Through this program, SAWS monitors the storm water runoff quality of San Antonio's streams and waterways with a system of monitoring stations located in strategic locations. The program involves quarterly analysis of Biochemical Oxygen Demand (BOD), Chemical Oxygen Demand (COD), total and dissolved phosphorous, copper, Total Suspended Solids (TSS), dissolved solids, Total nitrogen total ammonia plus organic nitrogen lead, cadmium and zinc for all sample sites. The parameters are used in conjunction with a statistical model to calculate pollutant loading based upon land use, watershed delineation and locally-adjusted pollutant load equations to include the

complete storm-water dataset information.

Sampling Dry and Wet Weather Field Screen Points

SAWS evaluates approximately 500 field points for biological, physical, and chemical characteristics throughout the year. These sample locations use field kits to identify discharges as allowable or not. Further investigation is done in conjunction with the Illicit connection program to identify and eliminate discharges if needed.

Contingency Planning

SAWS's contingency plan focuses on both short term and long plans in the event of emergency situations evolving from industrial incidents, train derailments, motor vehicle accidents, aircraft crashes and the illegal dumping of hazardous materials. The

contingency plan is made available to water system employees and community officials, and is operated under the jurisdiction of the Fire Department's Hazardous Material Response Team. SAWS on-call staff respond to spills for testing, expert consultation on the drainage system, and protection of the environment, as well as cleanup options. In addition, SAWS has placed signs within the source water protection area that advertise emergency phone numbers to call in the event of a contamination emergency. Another component of SAWS's contingency plan is the implementation of annual Water

Emergency Training (WET) exercises. During these exercises, participants are presented a hypothetical emergency scenario and must organize a task force and address the problem.

SAWS South Bexar County Well Mitigation Program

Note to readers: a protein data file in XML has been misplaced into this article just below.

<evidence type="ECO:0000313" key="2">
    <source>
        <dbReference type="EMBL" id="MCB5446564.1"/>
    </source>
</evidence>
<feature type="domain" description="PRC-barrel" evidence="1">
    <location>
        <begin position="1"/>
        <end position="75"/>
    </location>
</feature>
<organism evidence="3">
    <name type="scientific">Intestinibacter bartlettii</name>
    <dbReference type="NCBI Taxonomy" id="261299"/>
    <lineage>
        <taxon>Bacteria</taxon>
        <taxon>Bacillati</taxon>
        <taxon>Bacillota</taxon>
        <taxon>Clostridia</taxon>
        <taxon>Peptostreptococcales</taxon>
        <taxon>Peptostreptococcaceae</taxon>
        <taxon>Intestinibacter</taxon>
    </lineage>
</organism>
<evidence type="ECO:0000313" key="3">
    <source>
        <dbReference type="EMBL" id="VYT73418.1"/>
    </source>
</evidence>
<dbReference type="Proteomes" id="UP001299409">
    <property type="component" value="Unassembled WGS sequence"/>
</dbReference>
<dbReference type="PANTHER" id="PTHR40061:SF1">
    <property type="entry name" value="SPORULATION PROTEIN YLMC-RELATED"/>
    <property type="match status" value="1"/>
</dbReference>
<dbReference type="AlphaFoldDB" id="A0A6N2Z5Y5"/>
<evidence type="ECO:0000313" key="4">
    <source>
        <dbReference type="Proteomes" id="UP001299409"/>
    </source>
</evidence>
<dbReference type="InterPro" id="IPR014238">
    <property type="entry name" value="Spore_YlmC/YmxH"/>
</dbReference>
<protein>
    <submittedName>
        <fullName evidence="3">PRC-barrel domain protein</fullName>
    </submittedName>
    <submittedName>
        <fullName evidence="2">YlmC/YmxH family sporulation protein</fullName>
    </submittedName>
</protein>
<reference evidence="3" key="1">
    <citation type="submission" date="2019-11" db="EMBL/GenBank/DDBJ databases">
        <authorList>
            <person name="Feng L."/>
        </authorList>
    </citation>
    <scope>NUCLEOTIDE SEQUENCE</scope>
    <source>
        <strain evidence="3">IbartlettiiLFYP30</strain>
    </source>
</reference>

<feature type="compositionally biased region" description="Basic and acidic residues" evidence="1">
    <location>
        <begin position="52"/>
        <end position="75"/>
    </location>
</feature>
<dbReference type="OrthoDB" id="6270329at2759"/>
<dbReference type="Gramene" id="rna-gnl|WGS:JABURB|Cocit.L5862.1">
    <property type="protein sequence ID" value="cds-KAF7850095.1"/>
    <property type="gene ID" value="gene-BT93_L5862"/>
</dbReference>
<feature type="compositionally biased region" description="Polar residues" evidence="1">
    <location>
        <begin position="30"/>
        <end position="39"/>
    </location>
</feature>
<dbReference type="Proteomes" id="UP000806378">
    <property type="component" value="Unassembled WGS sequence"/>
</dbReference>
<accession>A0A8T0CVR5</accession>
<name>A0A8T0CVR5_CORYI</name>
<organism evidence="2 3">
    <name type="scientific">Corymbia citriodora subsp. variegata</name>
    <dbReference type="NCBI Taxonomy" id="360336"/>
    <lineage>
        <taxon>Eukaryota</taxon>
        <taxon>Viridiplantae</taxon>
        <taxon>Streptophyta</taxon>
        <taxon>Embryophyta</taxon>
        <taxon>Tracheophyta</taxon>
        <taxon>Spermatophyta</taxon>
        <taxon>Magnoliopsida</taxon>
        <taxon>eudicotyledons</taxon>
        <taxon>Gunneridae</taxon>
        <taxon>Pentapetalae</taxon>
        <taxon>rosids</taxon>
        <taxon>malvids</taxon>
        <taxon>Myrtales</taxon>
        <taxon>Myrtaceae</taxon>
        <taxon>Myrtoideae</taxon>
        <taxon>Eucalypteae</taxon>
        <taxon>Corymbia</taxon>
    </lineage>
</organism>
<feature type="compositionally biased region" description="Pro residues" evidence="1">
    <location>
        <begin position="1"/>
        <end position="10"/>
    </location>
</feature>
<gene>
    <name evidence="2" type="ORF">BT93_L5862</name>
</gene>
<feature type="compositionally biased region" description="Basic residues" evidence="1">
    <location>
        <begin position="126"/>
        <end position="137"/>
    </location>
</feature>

The South Bexar County Well Mitigation Program was approved by the SAWS Board of Trustees in order to address potential water level declines in privately-owned water wells in the vicinity of the SAWS Twin Oaks Aquifer Storage and Recovery (ASR) Plant. The ASR Plant allows for water pumped from the Edwards Aquifer to be placed into long- term subsurface storage in the Carrizo Aquifer until it is needed to satisfy supply demands during extended dry periods. Although the primary focus of the Mitigation Program is to address water level fluctuations related to operation of the ASR, a side benefit has been the elimination of potential sources of contamination to the Carrizo Aquifer. During the mitigation process, well that are do not meet current regulatory standards are brought into compliance by such actions as installing a concrete slab at the wellhead, elevating the casing above ground surface, and installing a functioning sanitary on the wellhead. These extra measures not only protect the private well

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owners, but also the SAWS customers that benefit from the operation of the Twin Oaks ASR Plant.

Measuring Program Effectiveness

SAWS's success in source water protection can be measured by the fact that the organization is continuing to improve its numerous programs and create new ones that will ensure high-quality water for San Antonio. In 1999, SAWS's source water protection program received the Environmental Excellence Award from the Environmental

Protection Agency (Region 6). In 2002 SAWS Pretreatment program received the National Second Place Clean Water Act Award from EPA. In 2003 SAWS Municipal Storm Water Program received the National Second Place Clean Water Act Award from EPA and in 2005 SAWS received a National Environmental Achievement Award from the IECA for its Storm Water Management Program.

Initiatives

SAWS is currently expanding the scope of its source water protection program to include projects such as:

Incorporating and reviewing the State assessment that was completed in 2005;

Develop hydrologic maps for the Edward aquifer recharge zone in Bexar County, Texas.

Develop source water protection projects for the Carrizo and Trinity aquifers;

Improve the contingency plan that will utilize new technology; and

Pursue the passage of city ordinances to further the protection of recharge zones for San Antonio's water supplies.

For further information, contact:

Jim O'Connor

Source Water Protection Specialist San Antonio Water System

(210) 233-3547 joconnor@saws.org